New Delhi: In trouble for the television broadcast of Vidya Balan-starrer 'The Dirty Picture', the Information and Broadcast Ministry has told Sony TV that it can air the film only after prime time, that's post 11 pm. Sony was scheduled to telecast the film at noon and 8 pm on Sunday. This after the High Court had cleared the film after 58 cuts and issued it a U/A certificate.
The film, which is reportedly based on the story of late southern actress Silk Smitha and fetched actress Vidya Balan her first National Award, was to be shown at 12 noon and at 8 pm on Sunday on Sony TV. However, it is not being shown Sunday, according to Tusshar Kapoor, one of the actors in the film.
The ministry in a letter to Sony TV on April 21, said that the channel should refrain from telecasting the 'UA' certified film ‘The Dirty Picture’ during the day and evening hours on Sunday.
However, if Sony TV considers telecasting the 'UA' certified film, they should telecast it during late night hours after 11PM, according to official sources.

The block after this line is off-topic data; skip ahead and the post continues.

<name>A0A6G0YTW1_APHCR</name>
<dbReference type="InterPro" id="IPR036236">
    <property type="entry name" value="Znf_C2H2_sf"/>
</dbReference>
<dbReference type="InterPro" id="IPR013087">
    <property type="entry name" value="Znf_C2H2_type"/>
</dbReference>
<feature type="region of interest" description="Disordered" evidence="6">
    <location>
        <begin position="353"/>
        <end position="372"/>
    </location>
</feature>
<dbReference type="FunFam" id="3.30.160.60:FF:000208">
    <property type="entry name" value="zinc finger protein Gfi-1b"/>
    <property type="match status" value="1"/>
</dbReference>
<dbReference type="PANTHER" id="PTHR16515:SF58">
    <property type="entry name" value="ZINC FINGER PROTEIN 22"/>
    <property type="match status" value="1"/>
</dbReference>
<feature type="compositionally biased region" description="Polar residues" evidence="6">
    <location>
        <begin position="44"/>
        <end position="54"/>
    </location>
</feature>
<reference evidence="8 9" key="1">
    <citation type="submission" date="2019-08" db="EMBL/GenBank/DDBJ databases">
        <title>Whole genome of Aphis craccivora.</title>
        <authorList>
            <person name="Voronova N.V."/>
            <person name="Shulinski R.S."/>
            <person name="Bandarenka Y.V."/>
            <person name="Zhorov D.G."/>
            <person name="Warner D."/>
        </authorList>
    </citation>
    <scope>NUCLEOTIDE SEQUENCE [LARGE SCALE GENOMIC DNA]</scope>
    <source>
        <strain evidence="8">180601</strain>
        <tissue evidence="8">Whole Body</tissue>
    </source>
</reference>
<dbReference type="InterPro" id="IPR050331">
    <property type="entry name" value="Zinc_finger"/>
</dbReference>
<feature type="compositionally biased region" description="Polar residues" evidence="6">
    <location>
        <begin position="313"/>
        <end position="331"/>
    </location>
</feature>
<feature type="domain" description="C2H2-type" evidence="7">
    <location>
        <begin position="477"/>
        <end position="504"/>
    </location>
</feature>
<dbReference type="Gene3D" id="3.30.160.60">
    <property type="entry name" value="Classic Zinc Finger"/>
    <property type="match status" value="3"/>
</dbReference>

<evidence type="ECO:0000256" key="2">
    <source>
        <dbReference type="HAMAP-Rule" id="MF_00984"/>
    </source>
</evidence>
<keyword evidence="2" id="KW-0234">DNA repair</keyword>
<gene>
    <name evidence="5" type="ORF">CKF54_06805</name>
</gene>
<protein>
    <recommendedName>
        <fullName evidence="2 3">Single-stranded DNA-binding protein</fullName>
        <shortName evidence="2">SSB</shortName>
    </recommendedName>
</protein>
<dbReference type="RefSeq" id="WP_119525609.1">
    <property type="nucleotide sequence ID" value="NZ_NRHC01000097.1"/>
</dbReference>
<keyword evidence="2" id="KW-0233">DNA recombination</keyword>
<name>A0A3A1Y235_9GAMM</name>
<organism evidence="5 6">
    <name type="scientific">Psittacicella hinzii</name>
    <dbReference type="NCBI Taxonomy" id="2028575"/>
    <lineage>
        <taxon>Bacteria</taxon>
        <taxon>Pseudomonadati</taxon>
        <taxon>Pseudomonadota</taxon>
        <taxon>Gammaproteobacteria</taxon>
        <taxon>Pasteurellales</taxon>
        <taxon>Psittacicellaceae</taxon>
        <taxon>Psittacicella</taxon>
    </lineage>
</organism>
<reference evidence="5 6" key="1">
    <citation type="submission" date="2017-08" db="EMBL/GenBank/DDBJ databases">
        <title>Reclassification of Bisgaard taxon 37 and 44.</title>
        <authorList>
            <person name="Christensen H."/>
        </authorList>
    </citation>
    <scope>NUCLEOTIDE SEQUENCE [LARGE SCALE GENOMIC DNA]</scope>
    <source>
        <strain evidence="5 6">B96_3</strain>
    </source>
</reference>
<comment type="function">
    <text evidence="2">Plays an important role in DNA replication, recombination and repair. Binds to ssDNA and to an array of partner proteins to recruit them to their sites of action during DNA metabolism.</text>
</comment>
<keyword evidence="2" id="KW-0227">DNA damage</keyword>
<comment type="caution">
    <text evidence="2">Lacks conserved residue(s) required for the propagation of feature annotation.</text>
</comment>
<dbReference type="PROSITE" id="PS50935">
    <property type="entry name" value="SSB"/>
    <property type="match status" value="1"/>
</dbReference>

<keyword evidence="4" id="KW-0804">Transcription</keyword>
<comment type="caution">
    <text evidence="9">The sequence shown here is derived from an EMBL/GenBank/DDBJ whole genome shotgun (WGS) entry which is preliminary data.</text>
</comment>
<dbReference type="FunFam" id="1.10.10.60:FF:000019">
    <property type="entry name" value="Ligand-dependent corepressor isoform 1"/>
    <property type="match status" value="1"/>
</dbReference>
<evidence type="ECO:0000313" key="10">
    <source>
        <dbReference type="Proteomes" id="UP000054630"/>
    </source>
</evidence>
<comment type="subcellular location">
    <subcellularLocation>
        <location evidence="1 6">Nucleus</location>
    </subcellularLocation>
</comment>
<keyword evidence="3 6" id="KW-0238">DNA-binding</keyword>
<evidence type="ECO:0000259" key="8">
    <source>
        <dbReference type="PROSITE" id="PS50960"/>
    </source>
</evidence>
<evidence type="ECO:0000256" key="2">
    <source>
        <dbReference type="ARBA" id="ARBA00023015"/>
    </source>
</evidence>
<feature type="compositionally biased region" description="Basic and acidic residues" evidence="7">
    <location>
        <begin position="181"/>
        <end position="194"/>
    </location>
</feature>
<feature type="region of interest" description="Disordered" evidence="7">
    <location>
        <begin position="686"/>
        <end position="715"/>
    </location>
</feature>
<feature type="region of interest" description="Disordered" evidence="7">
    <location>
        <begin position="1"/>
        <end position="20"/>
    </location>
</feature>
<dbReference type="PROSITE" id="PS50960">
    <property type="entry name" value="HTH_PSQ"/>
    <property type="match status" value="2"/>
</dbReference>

CBFC had advised that the film should be shown late at night when most parents are available to suitably guide their children, said the sources.
Sony ran a ticker saying: "For unavoidable reasons we regret to inform that the film 'The Dirty Picture' will not be telecast on Sunday. Any inconvenience caused is deeply regretted'.
The film also features Naseeruddin Shah and Emraan Hashmi.
"Really unfortunate that after all the necessary cuts and a valid UA certificate, The Dirty Picture could not be telecast today on Sony TV," Tusshar tweeted. "In light of recent events that exposed the dark side of Bollywood, 'The Dirty Picture' was well timed as it depicts a similar harsh reality!
"Sad that inspite of being acclaimed for it's entertaining realism & having won 3 National Awards the regulatory forces have stalled the show," Tusshar posted.
On April 19, a lawyer had filed a plea with the Nagpur Bench of the Bombay High Court seeking a restriction order on a TV channel from airing the movie.
The court issued notices to the Information and Broadcasting Ministry and the Central Board of Film Certification to file a reply by April 20.
The court on Saturday allowed Sony and others to go ahead with the scheduled telecast after the respondents informed the court that the Central Board of Film Certification had cleared the film after 56 cuts, 36 of which were cut by the film producer himself and 22 others as suggested by the Board.
A Division Bench of Justice Bhushan Dharmadhikari and Justice Ashok Bhangale denied any interim relief to the city lawyer who had filed the petition seeking a ban on the ground that there were obscene shots in the film.
(With additional information from agencies)
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